• Remember that embarrassing five-error game against the Yankees on April 24? Well, through the magic of the commissioner's office reviewing scorer's decisions, that has now become a four-error game. An error was taken away from rookie Jackie Bradley Jr., who initially was charged with a misplay allowing Jacoby Ellsbury to advance to second on a single. Ellsbury has now been credited with a double.

That error had been the only one charged this season to Bradley, whose 3.11 range factor in the early going is tied with Colby Rasmus of the Jays for best in the American League.

• According to the Elias Sports Bureau, it has been nearly 80 years since the Red Sox lost both ends of a doubleheader at Fenway park by one run, after having a lead in each game. The last time that happened was Aug. 25, 1934, when they lost 3-2 and 8-7 to the White Sox. Yes, that's a bit arcane, we agree, but underscores what a lousy day it was.

Former Sox closer Joel Hanrahan, whose Boston career was cut short by Tommy John surgery, has signed a one-year deal with the Detroit Tigers.

About the Ortiz movie: The Sox passed along a release announcing, "David Ortiz in the Moment," described as an original documentary from the entertainment network Epix. The film was produced by Relativity Sports, whose president, Fernando Cuza, is Ortiz's longtime agent, in conjunction with Major League Baseball Productions. It is scheduled to air on Epix on July 17 at 8 p.m.

The umps reach out: Forget your frustration with the replay system for a moment, and consider assisting MLB umpires in performing some good works. The umps are offering more than 200 ticket packages, autographed sports memorabilia and one-of-a-kind VIP experiences during the 6th Annual UMPS CARE Charities Online Auction. The auction opened at 8 a.m. Friday at and closes at 10 p.m. on May 11.

Some of the items up for bid include a signed Albert Pujols St. Louis Cardinals game worn cleat, a Mariano Rivera signed baseball, a bat signed by 2013 NL MVP Andrew McCutchen, a baseball signed by 2012 AL Rookie of the Year Mike Trout, opportunities to watch batting practice from the field at many MLB ballparks or have a meet and greet with a player; hotel stays with game tickets from the finest hotels in the country; opportunities to have lunch with a Major League Baseball umpire; and more than 50 suites or ticket blocks from Minor League Baseball clubs for fans to see some of baseball's rising stars up close.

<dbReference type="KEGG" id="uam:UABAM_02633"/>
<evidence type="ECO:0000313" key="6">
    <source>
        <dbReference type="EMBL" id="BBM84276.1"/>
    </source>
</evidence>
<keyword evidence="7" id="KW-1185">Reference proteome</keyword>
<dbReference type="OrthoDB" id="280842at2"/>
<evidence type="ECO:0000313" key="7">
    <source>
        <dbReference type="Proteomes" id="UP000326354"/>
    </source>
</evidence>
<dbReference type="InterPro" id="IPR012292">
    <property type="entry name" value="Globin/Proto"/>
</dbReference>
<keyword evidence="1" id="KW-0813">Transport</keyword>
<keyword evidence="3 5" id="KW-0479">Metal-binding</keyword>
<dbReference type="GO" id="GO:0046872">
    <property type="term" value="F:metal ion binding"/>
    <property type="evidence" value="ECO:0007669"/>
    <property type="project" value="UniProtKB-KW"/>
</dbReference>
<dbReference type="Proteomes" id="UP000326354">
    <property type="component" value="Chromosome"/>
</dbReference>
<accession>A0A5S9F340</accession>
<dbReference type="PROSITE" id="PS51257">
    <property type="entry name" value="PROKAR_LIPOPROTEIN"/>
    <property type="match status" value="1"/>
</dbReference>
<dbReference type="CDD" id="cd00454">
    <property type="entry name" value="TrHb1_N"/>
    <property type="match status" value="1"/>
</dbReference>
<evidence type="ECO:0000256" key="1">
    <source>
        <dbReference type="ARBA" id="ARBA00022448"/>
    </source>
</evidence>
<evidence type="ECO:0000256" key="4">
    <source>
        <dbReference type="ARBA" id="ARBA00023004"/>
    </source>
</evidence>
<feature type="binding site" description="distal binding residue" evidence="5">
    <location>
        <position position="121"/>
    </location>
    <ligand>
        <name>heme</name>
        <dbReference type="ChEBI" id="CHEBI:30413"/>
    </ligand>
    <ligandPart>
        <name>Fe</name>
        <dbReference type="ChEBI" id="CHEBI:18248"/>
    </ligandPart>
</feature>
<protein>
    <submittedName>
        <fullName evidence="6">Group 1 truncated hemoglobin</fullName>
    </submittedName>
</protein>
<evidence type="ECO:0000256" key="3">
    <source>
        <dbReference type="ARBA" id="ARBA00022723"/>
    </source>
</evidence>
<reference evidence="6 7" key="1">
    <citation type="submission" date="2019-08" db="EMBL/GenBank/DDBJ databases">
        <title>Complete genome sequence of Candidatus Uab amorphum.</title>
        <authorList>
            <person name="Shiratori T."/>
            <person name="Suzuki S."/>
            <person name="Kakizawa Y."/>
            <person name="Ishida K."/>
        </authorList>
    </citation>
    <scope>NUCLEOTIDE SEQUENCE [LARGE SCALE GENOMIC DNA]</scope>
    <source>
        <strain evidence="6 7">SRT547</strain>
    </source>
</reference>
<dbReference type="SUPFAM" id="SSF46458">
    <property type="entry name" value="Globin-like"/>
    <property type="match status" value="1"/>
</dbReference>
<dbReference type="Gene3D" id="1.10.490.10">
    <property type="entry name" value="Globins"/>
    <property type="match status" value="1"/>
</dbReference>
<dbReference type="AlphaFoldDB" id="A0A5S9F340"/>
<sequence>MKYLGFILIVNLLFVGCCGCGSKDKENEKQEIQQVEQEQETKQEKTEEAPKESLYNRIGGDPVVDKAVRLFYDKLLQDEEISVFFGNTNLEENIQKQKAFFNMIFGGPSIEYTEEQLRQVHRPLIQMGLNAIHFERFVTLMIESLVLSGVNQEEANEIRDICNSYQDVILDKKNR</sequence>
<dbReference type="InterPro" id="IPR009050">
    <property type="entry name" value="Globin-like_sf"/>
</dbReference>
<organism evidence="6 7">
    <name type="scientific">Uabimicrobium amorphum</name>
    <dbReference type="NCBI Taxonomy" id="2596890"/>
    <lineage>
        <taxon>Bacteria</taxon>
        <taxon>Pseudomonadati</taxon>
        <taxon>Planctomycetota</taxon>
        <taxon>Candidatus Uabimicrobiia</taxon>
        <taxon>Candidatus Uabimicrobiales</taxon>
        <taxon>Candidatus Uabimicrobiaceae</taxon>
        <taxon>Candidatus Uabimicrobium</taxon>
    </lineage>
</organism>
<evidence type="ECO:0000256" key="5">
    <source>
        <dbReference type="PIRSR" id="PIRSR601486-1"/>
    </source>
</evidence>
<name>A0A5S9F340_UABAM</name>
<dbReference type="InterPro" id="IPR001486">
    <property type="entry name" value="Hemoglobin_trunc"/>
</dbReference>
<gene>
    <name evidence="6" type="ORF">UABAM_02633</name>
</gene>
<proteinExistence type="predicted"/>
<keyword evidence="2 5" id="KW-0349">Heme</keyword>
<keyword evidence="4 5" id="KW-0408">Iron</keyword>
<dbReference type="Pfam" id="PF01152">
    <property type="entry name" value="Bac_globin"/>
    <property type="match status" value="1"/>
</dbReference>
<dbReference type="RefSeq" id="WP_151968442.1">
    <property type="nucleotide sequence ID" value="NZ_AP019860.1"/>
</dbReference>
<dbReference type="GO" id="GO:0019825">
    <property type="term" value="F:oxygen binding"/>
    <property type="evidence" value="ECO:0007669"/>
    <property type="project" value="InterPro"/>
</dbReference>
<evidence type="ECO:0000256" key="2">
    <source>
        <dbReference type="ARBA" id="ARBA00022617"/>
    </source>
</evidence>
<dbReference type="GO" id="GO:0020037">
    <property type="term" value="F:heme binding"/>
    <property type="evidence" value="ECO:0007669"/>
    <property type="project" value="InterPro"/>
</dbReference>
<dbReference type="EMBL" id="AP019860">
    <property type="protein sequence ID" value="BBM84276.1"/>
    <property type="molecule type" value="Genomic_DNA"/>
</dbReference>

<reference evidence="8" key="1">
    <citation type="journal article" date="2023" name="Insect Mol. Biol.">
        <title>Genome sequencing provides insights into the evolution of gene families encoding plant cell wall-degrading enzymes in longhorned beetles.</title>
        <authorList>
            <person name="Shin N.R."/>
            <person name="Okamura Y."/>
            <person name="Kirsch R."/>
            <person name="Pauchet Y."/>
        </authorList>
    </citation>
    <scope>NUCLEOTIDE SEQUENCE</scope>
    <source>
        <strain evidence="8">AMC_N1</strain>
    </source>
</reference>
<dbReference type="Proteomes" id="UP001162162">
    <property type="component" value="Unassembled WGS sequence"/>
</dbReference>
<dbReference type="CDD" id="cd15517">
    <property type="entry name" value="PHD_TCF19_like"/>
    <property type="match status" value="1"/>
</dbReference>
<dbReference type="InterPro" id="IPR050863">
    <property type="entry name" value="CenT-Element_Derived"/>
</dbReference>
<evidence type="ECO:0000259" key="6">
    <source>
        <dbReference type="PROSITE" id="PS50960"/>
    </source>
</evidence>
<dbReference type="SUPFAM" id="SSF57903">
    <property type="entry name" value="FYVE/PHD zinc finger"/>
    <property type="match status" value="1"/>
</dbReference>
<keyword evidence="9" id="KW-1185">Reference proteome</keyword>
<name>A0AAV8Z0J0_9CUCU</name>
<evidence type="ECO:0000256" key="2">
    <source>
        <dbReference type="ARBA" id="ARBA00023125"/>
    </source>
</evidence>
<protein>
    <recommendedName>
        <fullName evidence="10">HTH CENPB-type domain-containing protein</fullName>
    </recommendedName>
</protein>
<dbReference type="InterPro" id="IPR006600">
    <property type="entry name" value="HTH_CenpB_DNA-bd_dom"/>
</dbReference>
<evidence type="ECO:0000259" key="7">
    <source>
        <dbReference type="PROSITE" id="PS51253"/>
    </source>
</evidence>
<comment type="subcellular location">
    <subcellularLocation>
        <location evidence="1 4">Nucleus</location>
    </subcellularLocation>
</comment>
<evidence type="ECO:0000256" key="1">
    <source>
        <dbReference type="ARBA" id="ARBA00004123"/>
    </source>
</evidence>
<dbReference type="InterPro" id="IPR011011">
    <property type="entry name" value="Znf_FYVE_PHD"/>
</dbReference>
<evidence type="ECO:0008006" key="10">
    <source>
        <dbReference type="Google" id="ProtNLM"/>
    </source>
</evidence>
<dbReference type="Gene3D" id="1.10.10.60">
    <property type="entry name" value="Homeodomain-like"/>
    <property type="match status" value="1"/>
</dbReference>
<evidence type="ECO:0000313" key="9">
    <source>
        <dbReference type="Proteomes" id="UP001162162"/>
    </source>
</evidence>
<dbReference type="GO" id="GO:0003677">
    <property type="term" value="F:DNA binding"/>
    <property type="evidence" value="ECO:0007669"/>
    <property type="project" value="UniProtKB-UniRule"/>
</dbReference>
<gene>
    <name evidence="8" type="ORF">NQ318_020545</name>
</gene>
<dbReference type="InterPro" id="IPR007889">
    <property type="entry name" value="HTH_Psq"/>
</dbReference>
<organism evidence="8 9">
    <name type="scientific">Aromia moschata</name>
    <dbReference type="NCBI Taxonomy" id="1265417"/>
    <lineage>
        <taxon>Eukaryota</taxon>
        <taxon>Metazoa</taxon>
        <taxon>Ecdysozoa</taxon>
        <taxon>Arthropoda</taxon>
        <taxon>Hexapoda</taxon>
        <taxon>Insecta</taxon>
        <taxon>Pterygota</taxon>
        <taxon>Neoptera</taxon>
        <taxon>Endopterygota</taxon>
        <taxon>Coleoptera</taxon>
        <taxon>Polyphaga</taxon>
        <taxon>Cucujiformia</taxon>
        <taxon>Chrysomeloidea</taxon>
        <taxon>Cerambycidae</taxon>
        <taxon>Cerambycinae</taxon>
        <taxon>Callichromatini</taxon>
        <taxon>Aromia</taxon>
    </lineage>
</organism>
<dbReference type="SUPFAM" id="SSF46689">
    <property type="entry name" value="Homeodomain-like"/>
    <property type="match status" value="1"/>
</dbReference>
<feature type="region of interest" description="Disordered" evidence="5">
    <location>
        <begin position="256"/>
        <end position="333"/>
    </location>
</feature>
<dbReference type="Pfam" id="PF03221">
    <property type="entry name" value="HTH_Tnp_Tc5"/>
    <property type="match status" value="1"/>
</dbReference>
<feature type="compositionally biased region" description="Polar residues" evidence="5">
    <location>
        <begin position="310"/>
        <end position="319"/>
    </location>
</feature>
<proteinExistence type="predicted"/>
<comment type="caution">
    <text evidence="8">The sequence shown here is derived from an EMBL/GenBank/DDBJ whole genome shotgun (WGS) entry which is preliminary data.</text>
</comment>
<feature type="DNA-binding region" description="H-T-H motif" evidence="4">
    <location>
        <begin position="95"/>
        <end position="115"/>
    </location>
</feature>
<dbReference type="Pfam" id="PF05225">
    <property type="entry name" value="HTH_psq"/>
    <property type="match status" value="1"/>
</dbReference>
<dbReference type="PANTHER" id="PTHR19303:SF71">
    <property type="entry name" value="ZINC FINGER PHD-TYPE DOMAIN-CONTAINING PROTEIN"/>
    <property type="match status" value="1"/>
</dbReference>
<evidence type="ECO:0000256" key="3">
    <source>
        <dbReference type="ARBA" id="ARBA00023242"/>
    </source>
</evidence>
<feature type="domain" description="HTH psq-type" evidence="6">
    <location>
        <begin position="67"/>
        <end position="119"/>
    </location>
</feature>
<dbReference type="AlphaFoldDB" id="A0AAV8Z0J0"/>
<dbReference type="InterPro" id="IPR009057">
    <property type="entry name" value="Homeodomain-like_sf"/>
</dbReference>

There are signed jerseys, bats, baseballs and gloves from stars of yesterday and today , including Paul Goldschmidt, Josh Hamilton, Matt Harvey, Bryce Harper, Felix Hernandez, Matt Holliday, Ryan Howard, Tim Hudson, Clayton Kershaw, Tony LaRussa, Don Mattingly, Vin Scully, Alfonso Soriano, Joe Torre, Bob Uecker, Chase Utley, David Wright and so many more.

All proceeds from the Online Auction support UMPS CARE Charities youth programs to provide Major League Baseball experiences for children awaiting adoption, Build-A-Bear Workshop® experiences for hospitalized children coping with serious illnesses, college scholarships for deserving young adults who were adopted as children, and financial assistance for families in need. UMPS CARE Charities is the official charity of Major League Baseball umpires.

• And if you have a Sox jersey, this is Red Sox Jersey night, the Sox and Majestic encouraging you to wear the colors to the ballpark. And if you buy a new jersey, that would probably please them to no end. Just sayin'.

What can Brown do for Sox?

July, 21, 2010
OAKLAND, Calif. –- With Red Sox general manager Theo Epstein actively seeking a catcher on the trade market, Dusty Brown wanted to prove his worth.

Epstein is on this West Coast trip with the club, and Brown, who was recalled from Triple-A Pawtucket on July 17, was in the lineup on Wednesday, serving as Clay Buchholz’s batterymate.

Brown went 0-for-3, but he provided a couple of key defensive plays, sacrificing his body to block the plate twice, preventing a pair of runs for Oakland.

“He did a very good job,” said Red Sox manager Terry Francona. “He’s always been sturdy. He’s not afraid to stand in there and those were huge plays.”

Brown said he prides himself on making those type of plays.

“It’s something we work on a lot,” he said. “[Bullpen coach Gary] Tuck stresses it a lot, especially in spring training when we get a lot of drill work in, and I just try to get there early and take away the plate to try to give us a chance to get an out.”

With a runner on third, Boston’s infielders were playing in on the grass when Oakland’s Coco Crisp hit a chopper to second base. The Sox’s Bill Hall made the play and quickly made the throw home. Brown blocked the plate, forcing Rajai Davis to slide around him, but the runner never touched the plate. Brown tagged him for the out.

In the bottom of the eighth, the A’s were holding on to a two-run lead when Crisp led off with a triple. Cliff Pennington followed and lifted a high fly ball to center field. Mike Cameron positioned himself perfectly, made the catch and unleashed a cannon to the plate.

The throw was a one-hopper and again Brown put his body in front of the plate and the tandem recorded an 8-2 double play.

“It was unbelievable,” Brown said. “You couldn’t ask for a better throw. It was a perfect one-hop right where I’m set up.”

“It was good, man. He did a good job,” Cameron said. “I had the wind in my face and I just tried to grunt and throw it as hard as I could. It was a good play, but we didn’t make enough good plays on the field and it probably cost us the game.”